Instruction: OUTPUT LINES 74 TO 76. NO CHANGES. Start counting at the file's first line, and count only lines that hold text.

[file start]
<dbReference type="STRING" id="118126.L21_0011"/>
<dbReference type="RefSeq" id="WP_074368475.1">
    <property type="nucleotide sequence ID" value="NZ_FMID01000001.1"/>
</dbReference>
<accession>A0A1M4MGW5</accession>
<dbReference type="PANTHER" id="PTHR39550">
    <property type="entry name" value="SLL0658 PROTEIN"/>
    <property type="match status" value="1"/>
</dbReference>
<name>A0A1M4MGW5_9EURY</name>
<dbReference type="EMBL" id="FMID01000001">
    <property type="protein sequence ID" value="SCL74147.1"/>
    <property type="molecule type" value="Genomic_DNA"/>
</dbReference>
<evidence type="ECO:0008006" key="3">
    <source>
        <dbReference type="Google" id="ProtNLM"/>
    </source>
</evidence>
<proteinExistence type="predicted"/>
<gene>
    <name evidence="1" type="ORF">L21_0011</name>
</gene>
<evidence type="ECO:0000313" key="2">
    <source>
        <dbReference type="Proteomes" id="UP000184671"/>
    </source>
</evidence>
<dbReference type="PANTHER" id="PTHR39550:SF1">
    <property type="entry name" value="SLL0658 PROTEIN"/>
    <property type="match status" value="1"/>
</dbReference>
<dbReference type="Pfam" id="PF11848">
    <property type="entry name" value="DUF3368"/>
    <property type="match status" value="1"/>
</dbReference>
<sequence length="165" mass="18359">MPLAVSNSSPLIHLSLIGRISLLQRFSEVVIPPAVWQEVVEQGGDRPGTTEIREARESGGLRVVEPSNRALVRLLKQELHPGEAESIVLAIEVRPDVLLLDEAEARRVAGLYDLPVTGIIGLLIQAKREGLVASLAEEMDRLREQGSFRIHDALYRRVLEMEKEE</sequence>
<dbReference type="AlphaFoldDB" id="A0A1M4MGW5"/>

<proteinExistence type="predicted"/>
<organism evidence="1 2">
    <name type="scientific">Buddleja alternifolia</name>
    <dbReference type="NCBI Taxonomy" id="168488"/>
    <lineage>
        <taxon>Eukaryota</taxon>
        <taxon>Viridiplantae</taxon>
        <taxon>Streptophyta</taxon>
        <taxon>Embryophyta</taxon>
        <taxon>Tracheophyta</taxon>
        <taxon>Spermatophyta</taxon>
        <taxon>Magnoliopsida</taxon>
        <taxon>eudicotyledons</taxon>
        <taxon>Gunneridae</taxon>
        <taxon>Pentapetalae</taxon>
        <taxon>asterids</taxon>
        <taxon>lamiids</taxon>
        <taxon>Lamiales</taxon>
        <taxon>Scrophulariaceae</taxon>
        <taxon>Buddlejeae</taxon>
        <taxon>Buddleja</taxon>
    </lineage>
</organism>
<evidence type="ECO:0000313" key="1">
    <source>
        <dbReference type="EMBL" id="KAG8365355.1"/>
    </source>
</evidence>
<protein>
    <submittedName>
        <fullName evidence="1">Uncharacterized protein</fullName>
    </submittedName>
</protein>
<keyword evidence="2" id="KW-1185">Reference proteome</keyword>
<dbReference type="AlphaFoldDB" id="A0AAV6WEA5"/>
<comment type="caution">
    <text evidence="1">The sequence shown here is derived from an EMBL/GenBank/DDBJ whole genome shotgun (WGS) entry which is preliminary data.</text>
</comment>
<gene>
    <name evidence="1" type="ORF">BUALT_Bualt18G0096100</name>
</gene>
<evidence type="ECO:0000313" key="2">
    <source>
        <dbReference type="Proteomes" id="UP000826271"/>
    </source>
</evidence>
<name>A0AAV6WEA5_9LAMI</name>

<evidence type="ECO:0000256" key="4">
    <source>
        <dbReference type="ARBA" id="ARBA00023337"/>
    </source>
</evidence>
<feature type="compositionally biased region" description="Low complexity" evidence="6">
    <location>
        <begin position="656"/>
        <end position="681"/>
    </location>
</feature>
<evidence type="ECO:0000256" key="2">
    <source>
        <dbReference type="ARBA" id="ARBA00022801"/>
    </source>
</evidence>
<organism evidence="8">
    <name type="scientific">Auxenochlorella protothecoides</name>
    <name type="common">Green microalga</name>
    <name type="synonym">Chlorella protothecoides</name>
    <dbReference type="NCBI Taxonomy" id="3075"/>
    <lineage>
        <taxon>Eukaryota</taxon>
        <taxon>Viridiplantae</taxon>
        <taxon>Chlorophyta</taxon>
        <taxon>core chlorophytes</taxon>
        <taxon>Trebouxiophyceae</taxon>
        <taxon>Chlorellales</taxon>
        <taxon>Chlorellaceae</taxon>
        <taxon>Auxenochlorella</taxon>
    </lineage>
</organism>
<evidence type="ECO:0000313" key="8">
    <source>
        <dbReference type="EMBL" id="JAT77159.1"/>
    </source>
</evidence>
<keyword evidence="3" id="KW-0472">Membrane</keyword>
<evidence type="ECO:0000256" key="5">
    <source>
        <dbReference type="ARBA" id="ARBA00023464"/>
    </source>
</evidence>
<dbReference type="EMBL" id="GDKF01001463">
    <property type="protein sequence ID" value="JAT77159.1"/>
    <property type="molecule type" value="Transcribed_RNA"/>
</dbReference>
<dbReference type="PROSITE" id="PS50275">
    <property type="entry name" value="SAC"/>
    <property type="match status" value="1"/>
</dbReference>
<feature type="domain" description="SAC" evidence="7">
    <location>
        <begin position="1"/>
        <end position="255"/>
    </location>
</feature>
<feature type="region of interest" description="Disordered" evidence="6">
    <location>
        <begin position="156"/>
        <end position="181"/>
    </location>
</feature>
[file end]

<comment type="caution">
    <text evidence="1">The sequence shown here is derived from an EMBL/GenBank/DDBJ whole genome shotgun (WGS) entry which is preliminary data.</text>
</comment>